• Develop and implement mitigating actions and processes to ensure that they continue to operate an effective control environment: in particular, addressing any key reporting and other controls on which they have placed reliance historically, but which may not prove effective in the current environment. 
  • Consider how they will secure reliable and relevant information, on a continuing basis, in order to manage their future operations and those of their workforce and suppliers, including the flow of financial information from significant subsidiary, joint venture and associate group entities. 
  • Pay attention to capital maintenance, ensuring that sufficient reserves are available when the dividend is made, not just proposed.  

Making forward-looking assessments and estimates is particularly difficult currently. The FRC has prepared guidance for companies intended to help them make key forward-looking judgements as consistently as possible.  

The FRC’s Financial Reporting Lab has been seeking feedback from investors on the disclosures that they would like to see and has produced a short infographic. This work has highlighted a desire for disclosures from companies on the financial resources available to them including cash and access to additional finance (such as committed bank lines), other financing and non-standard debt arrangements (such as supply chain financing).

Investors have also pointed out the importance of forward looking information which explains how resilient the company’s business model is to the current events, and to scenarios which are now reasonably plausible: for example, how long they are likely to be able to sustain their operations based upon these scenarios, and what mitigating actions they may be able to take to extend these timeframes. Information about such stress testing and reverse stress testing is particularly valuable in the current environment, and will help support both the going concern assessment of the company and its viability statement.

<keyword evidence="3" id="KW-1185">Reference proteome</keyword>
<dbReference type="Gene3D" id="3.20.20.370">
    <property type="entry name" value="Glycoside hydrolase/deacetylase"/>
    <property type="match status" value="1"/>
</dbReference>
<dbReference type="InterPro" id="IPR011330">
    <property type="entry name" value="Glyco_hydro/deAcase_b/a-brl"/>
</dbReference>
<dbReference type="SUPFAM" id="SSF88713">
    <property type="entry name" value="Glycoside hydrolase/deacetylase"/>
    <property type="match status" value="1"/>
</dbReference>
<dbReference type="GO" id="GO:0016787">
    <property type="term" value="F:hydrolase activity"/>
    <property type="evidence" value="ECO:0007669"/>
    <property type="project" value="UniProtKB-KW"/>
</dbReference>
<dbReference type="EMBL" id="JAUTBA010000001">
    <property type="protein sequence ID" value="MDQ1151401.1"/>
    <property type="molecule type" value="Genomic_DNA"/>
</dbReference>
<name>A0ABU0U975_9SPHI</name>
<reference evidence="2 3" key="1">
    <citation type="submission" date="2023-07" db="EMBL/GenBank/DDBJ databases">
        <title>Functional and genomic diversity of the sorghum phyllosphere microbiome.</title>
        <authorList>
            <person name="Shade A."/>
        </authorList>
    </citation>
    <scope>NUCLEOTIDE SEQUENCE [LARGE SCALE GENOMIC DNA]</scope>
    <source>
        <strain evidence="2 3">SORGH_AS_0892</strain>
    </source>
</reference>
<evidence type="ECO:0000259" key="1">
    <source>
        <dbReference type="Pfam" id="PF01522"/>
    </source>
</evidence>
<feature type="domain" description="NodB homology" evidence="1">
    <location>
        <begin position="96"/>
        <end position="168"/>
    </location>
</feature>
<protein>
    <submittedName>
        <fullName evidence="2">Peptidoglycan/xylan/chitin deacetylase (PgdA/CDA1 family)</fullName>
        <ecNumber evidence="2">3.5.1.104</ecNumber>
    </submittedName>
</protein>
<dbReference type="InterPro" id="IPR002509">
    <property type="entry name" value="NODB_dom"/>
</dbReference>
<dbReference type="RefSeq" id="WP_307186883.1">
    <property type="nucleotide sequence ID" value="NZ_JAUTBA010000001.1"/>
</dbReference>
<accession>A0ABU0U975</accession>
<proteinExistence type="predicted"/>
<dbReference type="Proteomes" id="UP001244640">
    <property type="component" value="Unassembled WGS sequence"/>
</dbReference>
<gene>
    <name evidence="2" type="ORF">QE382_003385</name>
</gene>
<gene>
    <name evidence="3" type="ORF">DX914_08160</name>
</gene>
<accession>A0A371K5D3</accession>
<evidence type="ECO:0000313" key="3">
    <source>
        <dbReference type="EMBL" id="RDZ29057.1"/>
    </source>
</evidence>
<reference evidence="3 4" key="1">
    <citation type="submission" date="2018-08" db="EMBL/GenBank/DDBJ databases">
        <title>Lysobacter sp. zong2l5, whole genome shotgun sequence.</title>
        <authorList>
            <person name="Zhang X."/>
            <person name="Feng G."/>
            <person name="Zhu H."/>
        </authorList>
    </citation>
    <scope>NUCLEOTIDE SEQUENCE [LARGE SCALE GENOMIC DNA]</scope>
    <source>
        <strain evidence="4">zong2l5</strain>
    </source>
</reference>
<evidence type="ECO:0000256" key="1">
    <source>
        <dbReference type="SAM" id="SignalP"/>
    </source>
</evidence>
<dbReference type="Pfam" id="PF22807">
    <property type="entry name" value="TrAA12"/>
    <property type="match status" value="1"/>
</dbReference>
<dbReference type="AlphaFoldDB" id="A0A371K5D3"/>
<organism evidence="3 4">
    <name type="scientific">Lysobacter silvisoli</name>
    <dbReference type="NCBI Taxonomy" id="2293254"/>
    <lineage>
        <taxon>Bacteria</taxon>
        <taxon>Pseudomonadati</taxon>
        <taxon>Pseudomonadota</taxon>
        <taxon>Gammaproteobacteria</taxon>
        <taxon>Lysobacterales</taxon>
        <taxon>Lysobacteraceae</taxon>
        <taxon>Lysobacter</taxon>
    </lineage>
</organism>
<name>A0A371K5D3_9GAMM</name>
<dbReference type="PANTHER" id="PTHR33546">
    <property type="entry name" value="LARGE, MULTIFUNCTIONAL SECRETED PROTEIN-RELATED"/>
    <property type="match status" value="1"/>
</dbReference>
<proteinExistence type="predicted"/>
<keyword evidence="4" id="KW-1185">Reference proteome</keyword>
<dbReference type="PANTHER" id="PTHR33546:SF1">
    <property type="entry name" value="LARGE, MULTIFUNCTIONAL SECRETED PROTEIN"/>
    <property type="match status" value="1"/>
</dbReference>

In addition, the PRA has provided guidance to UK banks, building societies and PRA-designated investment firms regarding the application of IFRS9 including the extent to which payment holidays should constitute an event of default or should otherwise attract a lifetime expected loss provision. The PRA has also provided guidance to lenders on how they should respond to covenant breaches related to coronavirus, as follows:

“[The PRA] would expect lenders to consider the need to treat [covenant breaches that arise from Covid-19 related matters that are of a general nature or are firm-specific but unrelated to the solvency or liquidity of the borrower] differently compared to uncertainties that arise because of borrower-specific issues and in doing so consider waiving the resultant covenant breach. [The PRA] would expect firms to do so in good faith and not to impose new charges or restrictions on customers following a covenant breach that are unrelated to the facts and circumstances that led to that breach.”

3. Guidance for auditors

In order to be able to give an audit opinion, the auditor must obtain sufficient, appropriate audit evidence. However, the current circumstances create obstacles to carrying out audit procedures arising from restrictions over accessing information electronically in some jurisdictions, social distancing measures taken in many countries; and the challenges posed by the current uncertain economic environment.  Given these concerns, the FRC has issued guidance to auditors intended to provide practical help.